• “Supplemental” rights involve “interactions between the same-sex union and the outside world,” such as inheritance, social security, administrative procedures, and data protection.

The CFA noted that while denial of these supplemental rights might be justified through proportionality analysis, the government’s argument of unworkability was rejected because the absence of same-sex marriage already necessitates case-by-case analysis.

What is at stake if the government only provides for the core rights? 

Registered partnership (Lebenspartnerschaft) was introduced in Germany in 2001 and left out specific rights such as adoption, inheritance and income tax assessment due to the rigid constitutional definition of marriage as the “voluntary union between a man and a woman.” The parallel structure of civil partnership and marriage did not bar the institution from constitutional challenges. In 2009, the Federal Constitutional Court clarified that marriage and civil partnerships were functionally comparable and differential treatment based on sexual orientation must satisfy the high scrutiny test. Between 2009 and 2013, the court, time and again, declared differential treatment based on sexual orientation unconstitutional, removing discrimination across different laws such as survivors’ pension under an occupational pension scheme for civil service employees, inheritance tax law, real estate transfer tax, civil servants’ family benefits and income tax law.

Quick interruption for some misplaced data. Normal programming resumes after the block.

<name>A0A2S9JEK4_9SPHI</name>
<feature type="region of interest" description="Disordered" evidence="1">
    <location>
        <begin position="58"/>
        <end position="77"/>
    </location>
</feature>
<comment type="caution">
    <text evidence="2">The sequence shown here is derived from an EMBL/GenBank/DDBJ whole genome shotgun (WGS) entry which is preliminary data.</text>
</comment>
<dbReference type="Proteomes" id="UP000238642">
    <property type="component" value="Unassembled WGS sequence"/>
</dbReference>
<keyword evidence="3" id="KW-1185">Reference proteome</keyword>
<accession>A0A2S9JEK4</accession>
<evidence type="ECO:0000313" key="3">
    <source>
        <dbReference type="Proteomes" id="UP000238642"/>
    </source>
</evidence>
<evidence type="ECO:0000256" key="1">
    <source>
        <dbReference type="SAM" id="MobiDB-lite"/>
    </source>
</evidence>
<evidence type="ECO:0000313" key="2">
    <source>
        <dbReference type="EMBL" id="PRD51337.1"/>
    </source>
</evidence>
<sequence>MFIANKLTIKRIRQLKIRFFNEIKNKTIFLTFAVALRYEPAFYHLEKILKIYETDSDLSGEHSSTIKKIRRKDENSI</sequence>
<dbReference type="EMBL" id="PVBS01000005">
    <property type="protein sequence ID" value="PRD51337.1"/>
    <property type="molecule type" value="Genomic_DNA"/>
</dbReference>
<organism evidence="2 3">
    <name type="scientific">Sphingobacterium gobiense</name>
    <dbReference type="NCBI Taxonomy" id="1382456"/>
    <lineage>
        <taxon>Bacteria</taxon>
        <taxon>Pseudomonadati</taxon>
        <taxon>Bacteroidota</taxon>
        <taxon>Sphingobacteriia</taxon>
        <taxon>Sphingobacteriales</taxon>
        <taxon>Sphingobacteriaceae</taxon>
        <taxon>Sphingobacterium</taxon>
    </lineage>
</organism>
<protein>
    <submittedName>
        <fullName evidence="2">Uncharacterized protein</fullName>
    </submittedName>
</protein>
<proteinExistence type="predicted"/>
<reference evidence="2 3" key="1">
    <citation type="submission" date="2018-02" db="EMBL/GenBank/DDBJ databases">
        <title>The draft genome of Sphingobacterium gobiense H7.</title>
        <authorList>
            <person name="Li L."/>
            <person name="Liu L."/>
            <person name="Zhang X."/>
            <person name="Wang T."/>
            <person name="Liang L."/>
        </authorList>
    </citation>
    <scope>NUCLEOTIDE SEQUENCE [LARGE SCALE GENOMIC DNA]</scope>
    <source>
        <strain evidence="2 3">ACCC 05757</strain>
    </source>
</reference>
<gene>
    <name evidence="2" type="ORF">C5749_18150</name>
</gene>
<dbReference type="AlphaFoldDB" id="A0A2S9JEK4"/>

In fact, when Taiwan’s constitutional court declared that the non-recognition of same-sex couples in the Civil Code is unconstitutional, German Federal Constitutional Court judge Susanne Baer commented that “registered partnership” brought significant burden and legal costs to the judicial system and over 300 related cases were awaiting for judgments in 2016. She therefore advised Taiwan to directly recognize same-sex marriage instead of legislating specific regulations to provide for legal recognition.

Germany finally legalized same-sex marriage in 2017 which brought equal marital rights to same-sex couples. Taiwan also became the first Asian region that legalized same-sex marriage in 2019 but reproduction technologies and joint adoption are still exclusive to heterosexual married couples.


The 2023 CFA ruling offers a crucial opportunity to achieve equal protection and resolve ongoing legal controversies. If the Hong Kong legislature adopts the same open-minded approach as the CFA majority, new legislation could potentially end the continuous litigations related to equality law and provide full legal protection to the LGBTQ+ community.